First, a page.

Yuna: Right.
Seol: It sounds really cute.
Hyunwoo: Yes. When my mother is talking to her friends, she would say this all the time in agreement. 긍께 말이여. 긍께 말이여. 우리 아들이 말이여. 긍께 말이여. “Yes. That’s right. I agree. My son is blah,blah,blah, right?” 긍께 말이여.
Seol: So actually, this does not have any meaning.
Hyunwoo: Doesn’t have any meaning.
Seol: So this is kind of conversation filler. So in English it’s like: “Oh, yes. That’s right. Aha, you’re right. I totally. I agree with you.” Like this. Right?
Hyunwoo: Yes. In those situations, Jeollado people say?
Yuna: 긍께. 근당께.
Hyunwoo: Yes. It was cute, right? And the last phrase we have is very, very Jeollado.
Seol: Yes. This is Jeollado.
Hyunwoo: Yes. You wouldn’t hear this…
Seol: This is so Jeollado.
Hyunwoo: Yes. Anywhere, but Jeollado. The phrase is: “Am I right or wrong?”
Seol: 그래 안 그래?
Hyunwoo: 그래 안 그래 would be the standard Korean. And in 전라도 사투리?
Yuna: 기여 안 기여?
Hyunwoo: Ok. What kind of examples could we give to our listeners?
Seol: For example, when my mom scolds me, she always say 그래 안 그래? 맞아 안 맞아?
Hyunwoo: Yes. That means “Is it so or not?” or “Am I right or not?” Right? But in Jeollado, a Jeollado mother would say to her child…
Yuna: 기여 안 기여?
Hyunwoo: 기여 안 기여. Actually, I didn’t hear this from my mom all the time, but rather in my school, my high school, my teacher would always say 기여 안 기여 after explaining something. He wants to prove that everybody agreed, everybody understood. Ok. And if you keep listening, at the end of this audio file, we’re going to have a conversation 100% in 전라도 사투리. Before we do that, let’s quickly go over the phrases that we’ve learned today. We’re going to listen to English, standard Korean and 전라도 사투리. Oops.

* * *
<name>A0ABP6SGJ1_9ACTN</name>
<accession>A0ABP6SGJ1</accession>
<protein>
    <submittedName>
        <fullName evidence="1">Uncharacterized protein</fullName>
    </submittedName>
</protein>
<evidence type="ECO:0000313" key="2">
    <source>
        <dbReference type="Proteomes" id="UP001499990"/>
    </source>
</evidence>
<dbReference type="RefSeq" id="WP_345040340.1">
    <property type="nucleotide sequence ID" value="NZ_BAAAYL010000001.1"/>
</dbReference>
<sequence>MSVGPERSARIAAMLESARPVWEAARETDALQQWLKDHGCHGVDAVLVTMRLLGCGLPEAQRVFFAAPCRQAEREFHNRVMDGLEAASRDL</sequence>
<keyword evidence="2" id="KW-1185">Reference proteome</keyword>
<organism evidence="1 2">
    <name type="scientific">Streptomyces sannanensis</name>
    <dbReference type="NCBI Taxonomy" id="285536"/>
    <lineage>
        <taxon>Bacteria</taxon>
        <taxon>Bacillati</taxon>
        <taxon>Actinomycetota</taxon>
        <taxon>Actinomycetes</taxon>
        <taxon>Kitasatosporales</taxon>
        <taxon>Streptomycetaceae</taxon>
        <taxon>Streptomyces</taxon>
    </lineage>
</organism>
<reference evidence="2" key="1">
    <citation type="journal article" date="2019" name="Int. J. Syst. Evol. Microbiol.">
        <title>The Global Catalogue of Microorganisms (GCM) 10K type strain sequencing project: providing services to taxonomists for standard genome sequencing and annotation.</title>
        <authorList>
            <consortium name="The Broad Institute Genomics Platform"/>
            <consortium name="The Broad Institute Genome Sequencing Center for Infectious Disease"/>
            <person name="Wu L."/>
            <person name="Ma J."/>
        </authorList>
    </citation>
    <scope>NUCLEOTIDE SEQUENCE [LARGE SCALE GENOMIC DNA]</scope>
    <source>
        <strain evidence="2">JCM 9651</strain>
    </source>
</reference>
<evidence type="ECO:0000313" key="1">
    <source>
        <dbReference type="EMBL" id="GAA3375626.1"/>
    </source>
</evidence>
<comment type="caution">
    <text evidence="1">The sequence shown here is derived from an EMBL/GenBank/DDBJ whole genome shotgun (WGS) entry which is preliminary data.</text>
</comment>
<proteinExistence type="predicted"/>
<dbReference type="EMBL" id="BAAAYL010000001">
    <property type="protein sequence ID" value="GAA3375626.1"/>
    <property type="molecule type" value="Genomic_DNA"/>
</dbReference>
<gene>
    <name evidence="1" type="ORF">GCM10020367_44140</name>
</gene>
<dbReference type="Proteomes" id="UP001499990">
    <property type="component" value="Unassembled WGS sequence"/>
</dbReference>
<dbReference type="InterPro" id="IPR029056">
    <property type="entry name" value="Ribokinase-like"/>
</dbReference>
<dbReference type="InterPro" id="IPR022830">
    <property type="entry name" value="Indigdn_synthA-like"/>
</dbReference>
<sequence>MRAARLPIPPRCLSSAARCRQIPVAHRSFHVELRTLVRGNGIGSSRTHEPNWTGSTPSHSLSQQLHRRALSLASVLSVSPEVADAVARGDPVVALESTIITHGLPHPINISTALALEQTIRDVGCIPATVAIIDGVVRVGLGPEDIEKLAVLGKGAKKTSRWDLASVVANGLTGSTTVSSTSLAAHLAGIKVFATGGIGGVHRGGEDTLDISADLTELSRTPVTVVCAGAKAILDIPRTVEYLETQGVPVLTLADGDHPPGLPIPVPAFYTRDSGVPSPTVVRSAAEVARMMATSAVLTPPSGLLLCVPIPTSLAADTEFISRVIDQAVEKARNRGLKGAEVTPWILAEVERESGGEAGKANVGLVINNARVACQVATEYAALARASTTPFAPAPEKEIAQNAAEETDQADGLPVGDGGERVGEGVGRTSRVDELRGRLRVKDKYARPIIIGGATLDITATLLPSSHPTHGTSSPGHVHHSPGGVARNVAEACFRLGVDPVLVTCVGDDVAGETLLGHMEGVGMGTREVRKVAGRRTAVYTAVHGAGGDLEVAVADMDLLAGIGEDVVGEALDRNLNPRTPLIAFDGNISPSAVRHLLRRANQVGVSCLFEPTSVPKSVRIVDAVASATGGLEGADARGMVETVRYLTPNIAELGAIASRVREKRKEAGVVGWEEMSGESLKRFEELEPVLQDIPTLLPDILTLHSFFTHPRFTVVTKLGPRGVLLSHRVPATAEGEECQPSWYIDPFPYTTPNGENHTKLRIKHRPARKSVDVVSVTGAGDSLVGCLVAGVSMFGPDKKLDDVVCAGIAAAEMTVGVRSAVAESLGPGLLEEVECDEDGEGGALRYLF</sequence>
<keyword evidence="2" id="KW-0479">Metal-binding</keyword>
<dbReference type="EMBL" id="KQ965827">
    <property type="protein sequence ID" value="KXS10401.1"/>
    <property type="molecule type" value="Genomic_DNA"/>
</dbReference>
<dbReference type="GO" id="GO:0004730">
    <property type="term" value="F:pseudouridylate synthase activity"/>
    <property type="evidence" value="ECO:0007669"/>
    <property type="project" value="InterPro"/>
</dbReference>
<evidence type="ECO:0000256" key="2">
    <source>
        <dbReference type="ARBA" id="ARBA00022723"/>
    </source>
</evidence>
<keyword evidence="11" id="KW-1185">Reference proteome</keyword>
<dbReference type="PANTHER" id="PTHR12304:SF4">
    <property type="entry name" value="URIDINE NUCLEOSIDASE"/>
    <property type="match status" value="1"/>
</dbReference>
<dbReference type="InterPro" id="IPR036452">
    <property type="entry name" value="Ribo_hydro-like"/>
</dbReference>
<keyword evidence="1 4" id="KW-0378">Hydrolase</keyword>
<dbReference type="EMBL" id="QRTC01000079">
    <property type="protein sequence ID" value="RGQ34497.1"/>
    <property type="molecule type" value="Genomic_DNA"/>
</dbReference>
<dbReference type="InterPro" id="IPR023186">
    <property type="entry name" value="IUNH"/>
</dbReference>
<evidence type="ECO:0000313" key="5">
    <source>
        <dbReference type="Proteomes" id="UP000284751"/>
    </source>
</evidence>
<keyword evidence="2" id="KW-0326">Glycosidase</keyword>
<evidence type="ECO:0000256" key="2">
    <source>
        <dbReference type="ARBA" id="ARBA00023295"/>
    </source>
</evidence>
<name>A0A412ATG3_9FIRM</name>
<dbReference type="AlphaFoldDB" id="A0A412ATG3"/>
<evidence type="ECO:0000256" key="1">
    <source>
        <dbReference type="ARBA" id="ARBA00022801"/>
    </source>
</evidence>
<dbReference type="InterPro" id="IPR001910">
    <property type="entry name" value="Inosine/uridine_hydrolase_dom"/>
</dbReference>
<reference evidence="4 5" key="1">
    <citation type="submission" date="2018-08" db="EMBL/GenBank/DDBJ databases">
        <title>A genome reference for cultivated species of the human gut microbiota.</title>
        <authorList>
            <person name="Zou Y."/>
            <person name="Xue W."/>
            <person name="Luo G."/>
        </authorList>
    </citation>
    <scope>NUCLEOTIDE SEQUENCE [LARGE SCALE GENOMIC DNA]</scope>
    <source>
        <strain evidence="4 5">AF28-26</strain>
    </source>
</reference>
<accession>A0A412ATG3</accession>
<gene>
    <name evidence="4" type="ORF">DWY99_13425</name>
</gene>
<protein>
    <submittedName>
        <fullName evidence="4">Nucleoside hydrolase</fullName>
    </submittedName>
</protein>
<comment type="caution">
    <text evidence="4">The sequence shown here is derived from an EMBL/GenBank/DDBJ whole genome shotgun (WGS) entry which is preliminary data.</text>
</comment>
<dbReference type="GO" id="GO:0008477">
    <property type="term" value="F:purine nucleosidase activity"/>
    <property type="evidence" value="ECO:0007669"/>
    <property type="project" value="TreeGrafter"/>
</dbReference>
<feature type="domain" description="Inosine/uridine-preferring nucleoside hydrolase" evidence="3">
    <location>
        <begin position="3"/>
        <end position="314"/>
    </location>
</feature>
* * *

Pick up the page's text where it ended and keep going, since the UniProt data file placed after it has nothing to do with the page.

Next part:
Seol: 어머나.
Yuna: 오메.
Hyunwoo: And the next one doesn’t have a translation in 표준어. Come on.
Yuna: 아따.
Hyunwoo: Whatchamacallit, thingamajig.
Seol: 그거.
Yuna: 거시기.
Hyunwoo: Now
Seol: 지금
Yuna: 시방
Hyunwoo: Hair
Seol: 머리카락
Yuna: 머크락
Hyunwoo: Did you eat?
Seol: 밥 먹었어요?
Yuna: 밥 먹었는가?
Hyunwoo: You’re right. Totally. I agree.
Seol: 그러니까. 그러게.
Yuna: 긍께.
Hyunwoo: And last we have “Am I right or not?”
Seol: 그래 안 그래?
Yuna: 기여 안 기여?
Hyunwoo: All right. Thank you, Yuna. 고마워.
Yuna: You’re welcome.
Seol: Thank you very much.


Hyunwoo: Yes. So right now, we’re going to have a listen to a conversation in 100 percent 전라도 사투리 at the end of this audio file. And remember to stop by Koreanclass101.com and check out the bonus track where we have the dialogue in 표준어 standard Korean and in 전라도 사투리 the Jeollado dialect. And don’t forget to check out the PDF where we have the complete transcript and translation for the conversations and the phrases and words that we learned today. All right. So bye-bye. And thank you Yuna again.
Seol: 여러분, 다들 화이팅!
Hyunwoo: 윤아야, 잘 가라잉.
Yuna: 어, 간다잉.
Hyunwoo: Bye-bye.

Standard Korean